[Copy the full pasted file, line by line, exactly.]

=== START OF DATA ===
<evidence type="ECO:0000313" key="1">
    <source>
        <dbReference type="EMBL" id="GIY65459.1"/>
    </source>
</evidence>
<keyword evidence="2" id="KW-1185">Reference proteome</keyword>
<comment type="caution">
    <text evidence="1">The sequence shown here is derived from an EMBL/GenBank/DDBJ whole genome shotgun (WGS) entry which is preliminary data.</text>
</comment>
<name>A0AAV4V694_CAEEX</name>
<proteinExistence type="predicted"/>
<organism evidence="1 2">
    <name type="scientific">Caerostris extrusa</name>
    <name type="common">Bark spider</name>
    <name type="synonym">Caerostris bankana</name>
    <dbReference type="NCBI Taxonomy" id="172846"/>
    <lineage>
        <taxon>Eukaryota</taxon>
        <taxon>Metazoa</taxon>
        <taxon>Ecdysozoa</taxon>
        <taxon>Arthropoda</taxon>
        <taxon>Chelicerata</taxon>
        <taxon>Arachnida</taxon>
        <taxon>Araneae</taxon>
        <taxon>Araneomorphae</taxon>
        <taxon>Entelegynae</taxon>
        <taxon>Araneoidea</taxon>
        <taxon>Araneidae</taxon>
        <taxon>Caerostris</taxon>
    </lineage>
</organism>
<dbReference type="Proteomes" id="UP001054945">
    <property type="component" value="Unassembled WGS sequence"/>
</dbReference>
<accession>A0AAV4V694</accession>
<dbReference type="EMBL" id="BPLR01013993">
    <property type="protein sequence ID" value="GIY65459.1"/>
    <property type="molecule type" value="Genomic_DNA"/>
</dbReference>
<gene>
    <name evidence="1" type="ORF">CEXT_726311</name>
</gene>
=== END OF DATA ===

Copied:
<evidence type="ECO:0000313" key="1">
    <source>
        <dbReference type="EMBL" id="GIY65459.1"/>
    </source>
</evidence>
<keyword evidence="2" id="KW-1185">Reference proteome</keyword>
<comment type="caution">
    <text evidence="1">The sequence shown here is derived from an EMBL/GenBank/DDBJ whole genome shotgun (WGS) entry which is preliminary data.</text>
</comment>
<name>A0AAV4V694_CAEEX</name>
<proteinExistence type="predicted"/>
<organism evidence="1 2">
    <name type="scientific">Caerostris extrusa</name>
    <name type="common">Bark spider</name>
    <name type="synonym">Caerostris bankana</name>
    <dbReference type="NCBI Taxonomy" id="172846"/>
    <lineage>
        <taxon>Eukaryota</taxon>
        <taxon>Metazoa</taxon>
        <taxon>Ecdysozoa</taxon>
        <taxon>Arthropoda</taxon>
        <taxon>Chelicerata</taxon>
        <taxon>Arachnida</taxon>
        <taxon>Araneae</taxon>
        <taxon>Araneomorphae</taxon>
        <taxon>Entelegynae</taxon>
        <taxon>Araneoidea</taxon>
        <taxon>Araneidae</taxon>
        <taxon>Caerostris</taxon>
    </lineage>
</organism>
<dbReference type="Proteomes" id="UP001054945">
    <property type="component" value="Unassembled WGS sequence"/>
</dbReference>
<accession>A0AAV4V694</accession>
<dbReference type="EMBL" id="BPLR01013993">
    <property type="protein sequence ID" value="GIY65459.1"/>
    <property type="molecule type" value="Genomic_DNA"/>
</dbReference>
<gene>
    <name evidence="1" type="ORF">CEXT_726311</name>
</gene>